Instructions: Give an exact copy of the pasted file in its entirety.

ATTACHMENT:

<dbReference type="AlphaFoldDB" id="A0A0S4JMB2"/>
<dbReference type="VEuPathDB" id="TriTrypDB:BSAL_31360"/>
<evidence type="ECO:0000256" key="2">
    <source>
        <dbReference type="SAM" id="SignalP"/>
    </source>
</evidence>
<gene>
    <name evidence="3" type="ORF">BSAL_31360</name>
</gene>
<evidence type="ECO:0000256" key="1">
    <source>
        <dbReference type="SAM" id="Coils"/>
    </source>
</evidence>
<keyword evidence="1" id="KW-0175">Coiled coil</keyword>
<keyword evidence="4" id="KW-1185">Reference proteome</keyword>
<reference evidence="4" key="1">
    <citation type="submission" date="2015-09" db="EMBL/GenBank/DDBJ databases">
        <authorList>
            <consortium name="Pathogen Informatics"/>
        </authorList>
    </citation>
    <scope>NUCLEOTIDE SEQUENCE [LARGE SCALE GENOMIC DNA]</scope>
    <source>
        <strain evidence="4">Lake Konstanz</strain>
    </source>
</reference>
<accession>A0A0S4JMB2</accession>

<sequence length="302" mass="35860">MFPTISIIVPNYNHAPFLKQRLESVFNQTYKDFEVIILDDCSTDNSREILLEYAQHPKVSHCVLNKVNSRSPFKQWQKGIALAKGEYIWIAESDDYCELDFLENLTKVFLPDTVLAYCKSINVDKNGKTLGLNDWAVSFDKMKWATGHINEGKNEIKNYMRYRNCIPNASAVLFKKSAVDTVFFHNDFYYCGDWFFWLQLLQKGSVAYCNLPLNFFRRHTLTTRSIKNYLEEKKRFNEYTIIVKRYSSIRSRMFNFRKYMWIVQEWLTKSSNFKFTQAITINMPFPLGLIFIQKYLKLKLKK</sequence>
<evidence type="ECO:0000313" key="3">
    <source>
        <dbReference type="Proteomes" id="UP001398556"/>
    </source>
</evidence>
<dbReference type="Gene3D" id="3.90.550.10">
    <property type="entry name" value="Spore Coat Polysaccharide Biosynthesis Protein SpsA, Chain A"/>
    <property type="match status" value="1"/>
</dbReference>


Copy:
<dbReference type="AlphaFoldDB" id="A0A0S4JMB2"/>
<dbReference type="VEuPathDB" id="TriTrypDB:BSAL_31360"/>
<evidence type="ECO:0000256" key="2">
    <source>
        <dbReference type="SAM" id="SignalP"/>
    </source>
</evidence>
<gene>
    <name evidence="3" type="ORF">BSAL_31360</name>
</gene>
<evidence type="ECO:0000256" key="1">
    <source>
        <dbReference type="SAM" id="Coils"/>
    </source>
</evidence>
<keyword evidence="1" id="KW-0175">Coiled coil</keyword>
<keyword evidence="4" id="KW-1185">Reference proteome</keyword>
<reference evidence="4" key="1">
    <citation type="submission" date="2015-09" db="EMBL/GenBank/DDBJ databases">
        <authorList>
            <consortium name="Pathogen Informatics"/>
        </authorList>
    </citation>
    <scope>NUCLEOTIDE SEQUENCE [LARGE SCALE GENOMIC DNA]</scope>
    <source>
        <strain evidence="4">Lake Konstanz</strain>
    </source>
</reference>
<accession>A0A0S4JMB2</accession>

<sequence length="302" mass="35860">MFPTISIIVPNYNHAPFLKQRLESVFNQTYKDFEVIILDDCSTDNSREILLEYAQHPKVSHCVLNKVNSRSPFKQWQKGIALAKGEYIWIAESDDYCELDFLENLTKVFLPDTVLAYCKSINVDKNGKTLGLNDWAVSFDKMKWATGHINEGKNEIKNYMRYRNCIPNASAVLFKKSAVDTVFFHNDFYYCGDWFFWLQLLQKGSVAYCNLPLNFFRRHTLTTRSIKNYLEEKKRFNEYTIIVKRYSSIRSRMFNFRKYMWIVQEWLTKSSNFKFTQAITINMPFPLGLIFIQKYLKLKLKK</sequence>
<evidence type="ECO:0000313" key="3">
    <source>
        <dbReference type="Proteomes" id="UP001398556"/>
    </source>
</evidence>
<dbReference type="Gene3D" id="3.90.550.10">
    <property type="entry name" value="Spore Coat Polysaccharide Biosynthesis Protein SpsA, Chain A"/>
    <property type="match status" value="1"/>
</dbReference>